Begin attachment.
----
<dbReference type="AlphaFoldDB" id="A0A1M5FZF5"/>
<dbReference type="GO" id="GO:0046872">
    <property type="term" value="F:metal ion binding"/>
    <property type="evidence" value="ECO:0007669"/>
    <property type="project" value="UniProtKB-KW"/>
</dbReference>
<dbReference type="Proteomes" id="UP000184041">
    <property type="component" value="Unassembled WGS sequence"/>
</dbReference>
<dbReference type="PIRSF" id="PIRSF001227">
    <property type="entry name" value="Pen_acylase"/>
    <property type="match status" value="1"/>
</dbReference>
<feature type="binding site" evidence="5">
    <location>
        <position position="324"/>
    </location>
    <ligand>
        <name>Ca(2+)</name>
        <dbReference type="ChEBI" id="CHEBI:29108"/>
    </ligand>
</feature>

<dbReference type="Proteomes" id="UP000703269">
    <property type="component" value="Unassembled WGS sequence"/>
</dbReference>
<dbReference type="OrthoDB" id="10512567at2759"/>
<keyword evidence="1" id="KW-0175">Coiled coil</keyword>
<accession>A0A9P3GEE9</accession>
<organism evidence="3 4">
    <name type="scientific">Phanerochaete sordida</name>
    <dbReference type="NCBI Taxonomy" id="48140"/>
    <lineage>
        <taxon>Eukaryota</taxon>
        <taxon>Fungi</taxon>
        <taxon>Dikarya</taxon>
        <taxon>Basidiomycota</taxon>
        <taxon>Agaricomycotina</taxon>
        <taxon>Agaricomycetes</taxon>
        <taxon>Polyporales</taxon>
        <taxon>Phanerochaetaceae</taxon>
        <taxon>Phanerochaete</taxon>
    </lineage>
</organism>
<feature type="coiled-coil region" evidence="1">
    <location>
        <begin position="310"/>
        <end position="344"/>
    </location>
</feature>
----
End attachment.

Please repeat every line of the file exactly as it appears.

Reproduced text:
<dbReference type="AlphaFoldDB" id="A0A1M5FZF5"/>
<dbReference type="GO" id="GO:0046872">
    <property type="term" value="F:metal ion binding"/>
    <property type="evidence" value="ECO:0007669"/>
    <property type="project" value="UniProtKB-KW"/>
</dbReference>
<dbReference type="Proteomes" id="UP000184041">
    <property type="component" value="Unassembled WGS sequence"/>
</dbReference>
<dbReference type="PIRSF" id="PIRSF001227">
    <property type="entry name" value="Pen_acylase"/>
    <property type="match status" value="1"/>
</dbReference>
<feature type="binding site" evidence="5">
    <location>
        <position position="324"/>
    </location>
    <ligand>
        <name>Ca(2+)</name>
        <dbReference type="ChEBI" id="CHEBI:29108"/>
    </ligand>
</feature>

<dbReference type="Proteomes" id="UP000703269">
    <property type="component" value="Unassembled WGS sequence"/>
</dbReference>
<dbReference type="OrthoDB" id="10512567at2759"/>
<keyword evidence="1" id="KW-0175">Coiled coil</keyword>
<accession>A0A9P3GEE9</accession>
<organism evidence="3 4">
    <name type="scientific">Phanerochaete sordida</name>
    <dbReference type="NCBI Taxonomy" id="48140"/>
    <lineage>
        <taxon>Eukaryota</taxon>
        <taxon>Fungi</taxon>
        <taxon>Dikarya</taxon>
        <taxon>Basidiomycota</taxon>
        <taxon>Agaricomycotina</taxon>
        <taxon>Agaricomycetes</taxon>
        <taxon>Polyporales</taxon>
        <taxon>Phanerochaetaceae</taxon>
        <taxon>Phanerochaete</taxon>
    </lineage>
</organism>
<feature type="coiled-coil region" evidence="1">
    <location>
        <begin position="310"/>
        <end position="344"/>
    </location>
</feature>